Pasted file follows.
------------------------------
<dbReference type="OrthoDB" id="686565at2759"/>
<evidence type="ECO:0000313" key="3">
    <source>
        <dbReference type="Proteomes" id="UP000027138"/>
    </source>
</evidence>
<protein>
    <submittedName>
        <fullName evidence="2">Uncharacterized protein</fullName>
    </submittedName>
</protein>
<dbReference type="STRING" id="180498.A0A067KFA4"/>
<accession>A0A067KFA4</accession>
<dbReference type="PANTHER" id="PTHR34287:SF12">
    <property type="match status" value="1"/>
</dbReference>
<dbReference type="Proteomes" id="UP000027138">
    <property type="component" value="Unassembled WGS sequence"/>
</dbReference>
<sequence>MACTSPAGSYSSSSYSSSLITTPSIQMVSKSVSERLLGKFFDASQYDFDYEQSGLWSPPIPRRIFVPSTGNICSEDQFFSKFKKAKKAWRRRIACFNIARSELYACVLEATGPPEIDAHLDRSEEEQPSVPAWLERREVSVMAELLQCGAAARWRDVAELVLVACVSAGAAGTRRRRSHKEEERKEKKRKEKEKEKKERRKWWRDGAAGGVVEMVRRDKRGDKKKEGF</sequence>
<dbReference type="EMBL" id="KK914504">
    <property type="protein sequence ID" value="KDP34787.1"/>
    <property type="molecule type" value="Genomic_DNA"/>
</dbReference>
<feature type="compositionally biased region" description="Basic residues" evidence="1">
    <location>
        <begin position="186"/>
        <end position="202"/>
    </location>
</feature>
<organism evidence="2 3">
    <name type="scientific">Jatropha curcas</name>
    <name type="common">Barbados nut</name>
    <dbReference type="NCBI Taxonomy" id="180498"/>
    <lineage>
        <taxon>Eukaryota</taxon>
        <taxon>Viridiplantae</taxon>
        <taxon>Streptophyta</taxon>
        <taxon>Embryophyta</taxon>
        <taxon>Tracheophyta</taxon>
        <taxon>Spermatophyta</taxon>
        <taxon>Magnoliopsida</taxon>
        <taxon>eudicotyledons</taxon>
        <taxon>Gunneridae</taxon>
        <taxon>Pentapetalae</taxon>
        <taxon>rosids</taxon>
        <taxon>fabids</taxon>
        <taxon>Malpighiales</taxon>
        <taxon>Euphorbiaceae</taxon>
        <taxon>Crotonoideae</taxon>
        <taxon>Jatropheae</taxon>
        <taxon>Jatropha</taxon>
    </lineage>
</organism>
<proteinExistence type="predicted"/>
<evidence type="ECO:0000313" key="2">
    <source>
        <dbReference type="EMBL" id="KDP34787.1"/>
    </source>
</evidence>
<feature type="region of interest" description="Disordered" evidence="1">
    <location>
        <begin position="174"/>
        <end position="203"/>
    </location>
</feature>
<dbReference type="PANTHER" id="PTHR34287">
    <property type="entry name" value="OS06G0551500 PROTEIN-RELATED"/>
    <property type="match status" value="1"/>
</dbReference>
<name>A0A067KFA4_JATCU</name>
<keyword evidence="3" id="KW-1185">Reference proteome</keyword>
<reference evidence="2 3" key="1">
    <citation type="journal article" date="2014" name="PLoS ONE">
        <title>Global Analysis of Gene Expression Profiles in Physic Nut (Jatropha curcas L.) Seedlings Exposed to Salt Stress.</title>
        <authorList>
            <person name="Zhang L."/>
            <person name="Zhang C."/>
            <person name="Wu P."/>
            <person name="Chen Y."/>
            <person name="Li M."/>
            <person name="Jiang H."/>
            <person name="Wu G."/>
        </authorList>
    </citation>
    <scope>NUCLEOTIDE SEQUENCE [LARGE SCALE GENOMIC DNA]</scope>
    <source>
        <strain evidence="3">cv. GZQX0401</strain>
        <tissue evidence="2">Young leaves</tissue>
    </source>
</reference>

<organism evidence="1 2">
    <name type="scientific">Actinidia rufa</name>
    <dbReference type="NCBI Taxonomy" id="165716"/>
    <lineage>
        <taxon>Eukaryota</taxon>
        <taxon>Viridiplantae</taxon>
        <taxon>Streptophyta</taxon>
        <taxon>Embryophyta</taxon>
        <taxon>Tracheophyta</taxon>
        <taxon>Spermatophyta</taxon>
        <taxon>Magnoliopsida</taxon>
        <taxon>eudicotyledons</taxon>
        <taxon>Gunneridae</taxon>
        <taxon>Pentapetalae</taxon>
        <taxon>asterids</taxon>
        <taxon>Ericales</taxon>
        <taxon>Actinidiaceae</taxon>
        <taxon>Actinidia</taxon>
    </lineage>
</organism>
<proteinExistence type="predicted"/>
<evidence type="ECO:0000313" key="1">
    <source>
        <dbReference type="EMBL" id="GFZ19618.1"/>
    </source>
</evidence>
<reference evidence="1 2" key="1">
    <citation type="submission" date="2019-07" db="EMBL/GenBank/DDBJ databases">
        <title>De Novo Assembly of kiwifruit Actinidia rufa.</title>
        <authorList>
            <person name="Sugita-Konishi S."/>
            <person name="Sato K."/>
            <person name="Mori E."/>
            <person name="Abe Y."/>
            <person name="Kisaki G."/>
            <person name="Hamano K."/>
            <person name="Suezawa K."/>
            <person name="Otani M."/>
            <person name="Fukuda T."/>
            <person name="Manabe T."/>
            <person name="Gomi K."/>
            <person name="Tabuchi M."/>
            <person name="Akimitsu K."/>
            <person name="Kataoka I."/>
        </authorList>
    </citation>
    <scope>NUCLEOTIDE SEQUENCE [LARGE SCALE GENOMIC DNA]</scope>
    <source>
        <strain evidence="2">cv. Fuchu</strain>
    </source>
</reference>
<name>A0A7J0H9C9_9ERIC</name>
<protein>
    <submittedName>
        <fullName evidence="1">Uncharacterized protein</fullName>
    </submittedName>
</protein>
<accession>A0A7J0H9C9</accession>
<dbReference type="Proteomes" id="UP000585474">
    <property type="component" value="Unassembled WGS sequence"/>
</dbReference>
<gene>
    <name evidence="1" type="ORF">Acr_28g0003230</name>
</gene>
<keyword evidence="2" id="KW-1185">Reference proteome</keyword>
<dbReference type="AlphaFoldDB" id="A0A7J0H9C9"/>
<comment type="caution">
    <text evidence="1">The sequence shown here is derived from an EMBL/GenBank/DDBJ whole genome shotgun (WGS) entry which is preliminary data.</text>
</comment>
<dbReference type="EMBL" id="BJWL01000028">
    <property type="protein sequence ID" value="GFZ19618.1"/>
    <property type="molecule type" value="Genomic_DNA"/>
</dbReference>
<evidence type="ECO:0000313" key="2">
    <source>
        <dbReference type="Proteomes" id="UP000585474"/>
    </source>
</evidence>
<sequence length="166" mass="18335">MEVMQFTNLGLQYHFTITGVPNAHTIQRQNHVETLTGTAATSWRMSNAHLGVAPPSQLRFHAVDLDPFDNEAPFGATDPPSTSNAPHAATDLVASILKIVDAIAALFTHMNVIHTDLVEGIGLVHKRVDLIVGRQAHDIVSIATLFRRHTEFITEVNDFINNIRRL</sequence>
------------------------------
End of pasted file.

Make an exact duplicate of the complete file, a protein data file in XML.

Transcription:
<dbReference type="OrthoDB" id="686565at2759"/>
<evidence type="ECO:0000313" key="3">
    <source>
        <dbReference type="Proteomes" id="UP000027138"/>
    </source>
</evidence>
<protein>
    <submittedName>
        <fullName evidence="2">Uncharacterized protein</fullName>
    </submittedName>
</protein>
<dbReference type="STRING" id="180498.A0A067KFA4"/>
<accession>A0A067KFA4</accession>
<dbReference type="PANTHER" id="PTHR34287:SF12">
    <property type="match status" value="1"/>
</dbReference>
<dbReference type="Proteomes" id="UP000027138">
    <property type="component" value="Unassembled WGS sequence"/>
</dbReference>
<sequence>MACTSPAGSYSSSSYSSSLITTPSIQMVSKSVSERLLGKFFDASQYDFDYEQSGLWSPPIPRRIFVPSTGNICSEDQFFSKFKKAKKAWRRRIACFNIARSELYACVLEATGPPEIDAHLDRSEEEQPSVPAWLERREVSVMAELLQCGAAARWRDVAELVLVACVSAGAAGTRRRRSHKEEERKEKKRKEKEKEKKERRKWWRDGAAGGVVEMVRRDKRGDKKKEGF</sequence>
<dbReference type="EMBL" id="KK914504">
    <property type="protein sequence ID" value="KDP34787.1"/>
    <property type="molecule type" value="Genomic_DNA"/>
</dbReference>
<feature type="compositionally biased region" description="Basic residues" evidence="1">
    <location>
        <begin position="186"/>
        <end position="202"/>
    </location>
</feature>
<organism evidence="2 3">
    <name type="scientific">Jatropha curcas</name>
    <name type="common">Barbados nut</name>
    <dbReference type="NCBI Taxonomy" id="180498"/>
    <lineage>
        <taxon>Eukaryota</taxon>
        <taxon>Viridiplantae</taxon>
        <taxon>Streptophyta</taxon>
        <taxon>Embryophyta</taxon>
        <taxon>Tracheophyta</taxon>
        <taxon>Spermatophyta</taxon>
        <taxon>Magnoliopsida</taxon>
        <taxon>eudicotyledons</taxon>
        <taxon>Gunneridae</taxon>
        <taxon>Pentapetalae</taxon>
        <taxon>rosids</taxon>
        <taxon>fabids</taxon>
        <taxon>Malpighiales</taxon>
        <taxon>Euphorbiaceae</taxon>
        <taxon>Crotonoideae</taxon>
        <taxon>Jatropheae</taxon>
        <taxon>Jatropha</taxon>
    </lineage>
</organism>
<proteinExistence type="predicted"/>
<evidence type="ECO:0000313" key="2">
    <source>
        <dbReference type="EMBL" id="KDP34787.1"/>
    </source>
</evidence>
<feature type="region of interest" description="Disordered" evidence="1">
    <location>
        <begin position="174"/>
        <end position="203"/>
    </location>
</feature>
<dbReference type="PANTHER" id="PTHR34287">
    <property type="entry name" value="OS06G0551500 PROTEIN-RELATED"/>
    <property type="match status" value="1"/>
</dbReference>
<name>A0A067KFA4_JATCU</name>
<keyword evidence="3" id="KW-1185">Reference proteome</keyword>
<reference evidence="2 3" key="1">
    <citation type="journal article" date="2014" name="PLoS ONE">
        <title>Global Analysis of Gene Expression Profiles in Physic Nut (Jatropha curcas L.) Seedlings Exposed to Salt Stress.</title>
        <authorList>
            <person name="Zhang L."/>
            <person name="Zhang C."/>
            <person name="Wu P."/>
            <person name="Chen Y."/>
            <person name="Li M."/>
            <person name="Jiang H."/>
            <person name="Wu G."/>
        </authorList>
    </citation>
    <scope>NUCLEOTIDE SEQUENCE [LARGE SCALE GENOMIC DNA]</scope>
    <source>
        <strain evidence="3">cv. GZQX0401</strain>
        <tissue evidence="2">Young leaves</tissue>
    </source>
</reference>

<organism evidence="1 2">
    <name type="scientific">Actinidia rufa</name>
    <dbReference type="NCBI Taxonomy" id="165716"/>
    <lineage>
        <taxon>Eukaryota</taxon>
        <taxon>Viridiplantae</taxon>
        <taxon>Streptophyta</taxon>
        <taxon>Embryophyta</taxon>
        <taxon>Tracheophyta</taxon>
        <taxon>Spermatophyta</taxon>
        <taxon>Magnoliopsida</taxon>
        <taxon>eudicotyledons</taxon>
        <taxon>Gunneridae</taxon>
        <taxon>Pentapetalae</taxon>
        <taxon>asterids</taxon>
        <taxon>Ericales</taxon>
        <taxon>Actinidiaceae</taxon>
        <taxon>Actinidia</taxon>
    </lineage>
</organism>
<proteinExistence type="predicted"/>
<evidence type="ECO:0000313" key="1">
    <source>
        <dbReference type="EMBL" id="GFZ19618.1"/>
    </source>
</evidence>
<reference evidence="1 2" key="1">
    <citation type="submission" date="2019-07" db="EMBL/GenBank/DDBJ databases">
        <title>De Novo Assembly of kiwifruit Actinidia rufa.</title>
        <authorList>
            <person name="Sugita-Konishi S."/>
            <person name="Sato K."/>
            <person name="Mori E."/>
            <person name="Abe Y."/>
            <person name="Kisaki G."/>
            <person name="Hamano K."/>
            <person name="Suezawa K."/>
            <person name="Otani M."/>
            <person name="Fukuda T."/>
            <person name="Manabe T."/>
            <person name="Gomi K."/>
            <person name="Tabuchi M."/>
            <person name="Akimitsu K."/>
            <person name="Kataoka I."/>
        </authorList>
    </citation>
    <scope>NUCLEOTIDE SEQUENCE [LARGE SCALE GENOMIC DNA]</scope>
    <source>
        <strain evidence="2">cv. Fuchu</strain>
    </source>
</reference>
<name>A0A7J0H9C9_9ERIC</name>
<protein>
    <submittedName>
        <fullName evidence="1">Uncharacterized protein</fullName>
    </submittedName>
</protein>
<accession>A0A7J0H9C9</accession>
<dbReference type="Proteomes" id="UP000585474">
    <property type="component" value="Unassembled WGS sequence"/>
</dbReference>
<gene>
    <name evidence="1" type="ORF">Acr_28g0003230</name>
</gene>
<keyword evidence="2" id="KW-1185">Reference proteome</keyword>
<dbReference type="AlphaFoldDB" id="A0A7J0H9C9"/>
<comment type="caution">
    <text evidence="1">The sequence shown here is derived from an EMBL/GenBank/DDBJ whole genome shotgun (WGS) entry which is preliminary data.</text>
</comment>
<dbReference type="EMBL" id="BJWL01000028">
    <property type="protein sequence ID" value="GFZ19618.1"/>
    <property type="molecule type" value="Genomic_DNA"/>
</dbReference>
<evidence type="ECO:0000313" key="2">
    <source>
        <dbReference type="Proteomes" id="UP000585474"/>
    </source>
</evidence>
<sequence length="166" mass="18335">MEVMQFTNLGLQYHFTITGVPNAHTIQRQNHVETLTGTAATSWRMSNAHLGVAPPSQLRFHAVDLDPFDNEAPFGATDPPSTSNAPHAATDLVASILKIVDAIAALFTHMNVIHTDLVEGIGLVHKRVDLIVGRQAHDIVSIATLFRRHTEFITEVNDFINNIRRL</sequence>